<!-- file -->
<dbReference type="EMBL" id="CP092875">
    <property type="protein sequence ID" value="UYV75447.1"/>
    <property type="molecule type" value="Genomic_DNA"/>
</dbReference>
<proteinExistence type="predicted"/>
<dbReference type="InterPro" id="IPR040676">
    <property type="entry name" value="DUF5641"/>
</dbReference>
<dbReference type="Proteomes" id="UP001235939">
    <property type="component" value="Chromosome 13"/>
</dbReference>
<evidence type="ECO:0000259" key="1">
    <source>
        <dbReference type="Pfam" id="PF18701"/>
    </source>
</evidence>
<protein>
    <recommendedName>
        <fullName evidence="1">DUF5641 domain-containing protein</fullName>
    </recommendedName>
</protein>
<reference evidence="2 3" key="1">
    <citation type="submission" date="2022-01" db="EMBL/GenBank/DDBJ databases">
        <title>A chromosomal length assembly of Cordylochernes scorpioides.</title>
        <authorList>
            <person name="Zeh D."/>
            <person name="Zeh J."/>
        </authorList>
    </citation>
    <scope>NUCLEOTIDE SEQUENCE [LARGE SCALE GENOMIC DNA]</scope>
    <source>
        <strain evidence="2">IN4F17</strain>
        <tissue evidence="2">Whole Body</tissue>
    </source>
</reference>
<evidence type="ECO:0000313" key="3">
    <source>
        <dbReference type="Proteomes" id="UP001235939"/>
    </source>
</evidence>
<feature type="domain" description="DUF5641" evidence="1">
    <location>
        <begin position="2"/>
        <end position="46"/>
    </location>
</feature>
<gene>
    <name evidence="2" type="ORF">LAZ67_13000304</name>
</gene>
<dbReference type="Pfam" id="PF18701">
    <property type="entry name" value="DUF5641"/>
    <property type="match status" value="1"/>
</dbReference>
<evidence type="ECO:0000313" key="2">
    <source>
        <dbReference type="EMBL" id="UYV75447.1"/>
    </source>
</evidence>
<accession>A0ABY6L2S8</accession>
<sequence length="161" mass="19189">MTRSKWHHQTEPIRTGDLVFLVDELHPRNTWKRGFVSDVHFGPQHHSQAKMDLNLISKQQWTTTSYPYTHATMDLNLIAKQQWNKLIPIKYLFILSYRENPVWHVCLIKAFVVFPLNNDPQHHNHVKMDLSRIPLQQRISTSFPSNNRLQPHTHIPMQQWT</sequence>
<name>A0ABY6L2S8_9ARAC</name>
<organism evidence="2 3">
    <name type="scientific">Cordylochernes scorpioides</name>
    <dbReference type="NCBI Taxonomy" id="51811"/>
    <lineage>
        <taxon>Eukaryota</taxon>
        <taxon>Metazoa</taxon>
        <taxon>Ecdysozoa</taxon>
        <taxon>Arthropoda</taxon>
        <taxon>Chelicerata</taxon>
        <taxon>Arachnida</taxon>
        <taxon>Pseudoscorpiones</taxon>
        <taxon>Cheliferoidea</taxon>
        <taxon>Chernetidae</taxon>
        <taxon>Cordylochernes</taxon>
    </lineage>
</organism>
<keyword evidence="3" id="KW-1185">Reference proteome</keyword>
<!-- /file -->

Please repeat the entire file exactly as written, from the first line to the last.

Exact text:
<dbReference type="EMBL" id="CP092875">
    <property type="protein sequence ID" value="UYV75447.1"/>
    <property type="molecule type" value="Genomic_DNA"/>
</dbReference>
<proteinExistence type="predicted"/>
<dbReference type="InterPro" id="IPR040676">
    <property type="entry name" value="DUF5641"/>
</dbReference>
<dbReference type="Proteomes" id="UP001235939">
    <property type="component" value="Chromosome 13"/>
</dbReference>
<evidence type="ECO:0000259" key="1">
    <source>
        <dbReference type="Pfam" id="PF18701"/>
    </source>
</evidence>
<protein>
    <recommendedName>
        <fullName evidence="1">DUF5641 domain-containing protein</fullName>
    </recommendedName>
</protein>
<reference evidence="2 3" key="1">
    <citation type="submission" date="2022-01" db="EMBL/GenBank/DDBJ databases">
        <title>A chromosomal length assembly of Cordylochernes scorpioides.</title>
        <authorList>
            <person name="Zeh D."/>
            <person name="Zeh J."/>
        </authorList>
    </citation>
    <scope>NUCLEOTIDE SEQUENCE [LARGE SCALE GENOMIC DNA]</scope>
    <source>
        <strain evidence="2">IN4F17</strain>
        <tissue evidence="2">Whole Body</tissue>
    </source>
</reference>
<evidence type="ECO:0000313" key="3">
    <source>
        <dbReference type="Proteomes" id="UP001235939"/>
    </source>
</evidence>
<feature type="domain" description="DUF5641" evidence="1">
    <location>
        <begin position="2"/>
        <end position="46"/>
    </location>
</feature>
<gene>
    <name evidence="2" type="ORF">LAZ67_13000304</name>
</gene>
<dbReference type="Pfam" id="PF18701">
    <property type="entry name" value="DUF5641"/>
    <property type="match status" value="1"/>
</dbReference>
<evidence type="ECO:0000313" key="2">
    <source>
        <dbReference type="EMBL" id="UYV75447.1"/>
    </source>
</evidence>
<accession>A0ABY6L2S8</accession>
<sequence length="161" mass="19189">MTRSKWHHQTEPIRTGDLVFLVDELHPRNTWKRGFVSDVHFGPQHHSQAKMDLNLISKQQWTTTSYPYTHATMDLNLIAKQQWNKLIPIKYLFILSYRENPVWHVCLIKAFVVFPLNNDPQHHNHVKMDLSRIPLQQRISTSFPSNNRLQPHTHIPMQQWT</sequence>
<name>A0ABY6L2S8_9ARAC</name>
<organism evidence="2 3">
    <name type="scientific">Cordylochernes scorpioides</name>
    <dbReference type="NCBI Taxonomy" id="51811"/>
    <lineage>
        <taxon>Eukaryota</taxon>
        <taxon>Metazoa</taxon>
        <taxon>Ecdysozoa</taxon>
        <taxon>Arthropoda</taxon>
        <taxon>Chelicerata</taxon>
        <taxon>Arachnida</taxon>
        <taxon>Pseudoscorpiones</taxon>
        <taxon>Cheliferoidea</taxon>
        <taxon>Chernetidae</taxon>
        <taxon>Cordylochernes</taxon>
    </lineage>
</organism>
<keyword evidence="3" id="KW-1185">Reference proteome</keyword>